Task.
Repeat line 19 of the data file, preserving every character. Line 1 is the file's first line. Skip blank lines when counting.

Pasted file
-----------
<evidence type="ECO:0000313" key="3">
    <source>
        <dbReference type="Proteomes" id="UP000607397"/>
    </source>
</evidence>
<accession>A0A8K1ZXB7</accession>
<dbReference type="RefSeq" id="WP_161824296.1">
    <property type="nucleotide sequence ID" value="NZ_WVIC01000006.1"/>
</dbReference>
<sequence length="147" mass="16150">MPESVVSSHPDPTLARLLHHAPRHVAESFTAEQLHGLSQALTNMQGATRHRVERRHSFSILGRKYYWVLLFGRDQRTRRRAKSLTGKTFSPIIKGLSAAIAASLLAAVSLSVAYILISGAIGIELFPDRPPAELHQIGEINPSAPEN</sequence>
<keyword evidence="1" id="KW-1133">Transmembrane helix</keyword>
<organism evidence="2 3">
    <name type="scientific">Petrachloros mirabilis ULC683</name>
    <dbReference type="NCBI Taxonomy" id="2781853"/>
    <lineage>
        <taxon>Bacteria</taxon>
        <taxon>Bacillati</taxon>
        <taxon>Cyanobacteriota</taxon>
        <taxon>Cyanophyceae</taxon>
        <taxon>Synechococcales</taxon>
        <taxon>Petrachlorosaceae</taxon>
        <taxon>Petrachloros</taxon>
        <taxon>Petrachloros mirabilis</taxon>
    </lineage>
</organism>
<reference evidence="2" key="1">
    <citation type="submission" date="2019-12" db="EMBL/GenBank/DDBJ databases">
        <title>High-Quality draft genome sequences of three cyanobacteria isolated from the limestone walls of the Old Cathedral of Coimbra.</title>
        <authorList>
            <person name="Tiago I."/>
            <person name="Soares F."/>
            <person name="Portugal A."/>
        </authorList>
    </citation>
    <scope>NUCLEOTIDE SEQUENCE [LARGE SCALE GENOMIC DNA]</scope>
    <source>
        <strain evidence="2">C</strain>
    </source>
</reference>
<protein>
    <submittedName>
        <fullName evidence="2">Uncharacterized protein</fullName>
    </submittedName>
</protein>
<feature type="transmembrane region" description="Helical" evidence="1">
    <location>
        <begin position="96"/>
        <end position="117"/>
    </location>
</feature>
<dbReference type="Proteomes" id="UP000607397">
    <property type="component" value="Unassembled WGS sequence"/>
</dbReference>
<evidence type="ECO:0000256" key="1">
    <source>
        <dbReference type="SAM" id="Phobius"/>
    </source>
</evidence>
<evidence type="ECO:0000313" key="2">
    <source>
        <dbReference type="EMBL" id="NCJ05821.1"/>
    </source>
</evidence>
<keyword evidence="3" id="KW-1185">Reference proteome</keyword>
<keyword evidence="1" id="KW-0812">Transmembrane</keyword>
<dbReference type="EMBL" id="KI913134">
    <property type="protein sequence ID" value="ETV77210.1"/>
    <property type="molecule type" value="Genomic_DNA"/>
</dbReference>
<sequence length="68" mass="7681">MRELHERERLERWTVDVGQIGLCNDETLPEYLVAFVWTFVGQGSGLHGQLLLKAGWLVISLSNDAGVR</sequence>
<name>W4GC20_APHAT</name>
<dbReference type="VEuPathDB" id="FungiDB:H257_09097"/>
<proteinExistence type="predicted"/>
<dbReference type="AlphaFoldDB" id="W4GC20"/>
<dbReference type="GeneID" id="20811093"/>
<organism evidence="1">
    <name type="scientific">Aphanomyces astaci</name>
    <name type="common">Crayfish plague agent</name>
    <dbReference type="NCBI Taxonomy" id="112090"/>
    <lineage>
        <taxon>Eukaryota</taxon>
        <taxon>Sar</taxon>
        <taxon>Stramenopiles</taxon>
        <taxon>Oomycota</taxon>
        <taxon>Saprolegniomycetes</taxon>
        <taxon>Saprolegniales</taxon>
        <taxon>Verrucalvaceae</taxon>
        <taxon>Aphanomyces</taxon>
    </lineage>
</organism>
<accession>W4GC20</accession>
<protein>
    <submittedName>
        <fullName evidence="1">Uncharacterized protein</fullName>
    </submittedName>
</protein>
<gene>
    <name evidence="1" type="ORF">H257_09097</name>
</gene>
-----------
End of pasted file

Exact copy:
        <taxon>Cyanophyceae</taxon>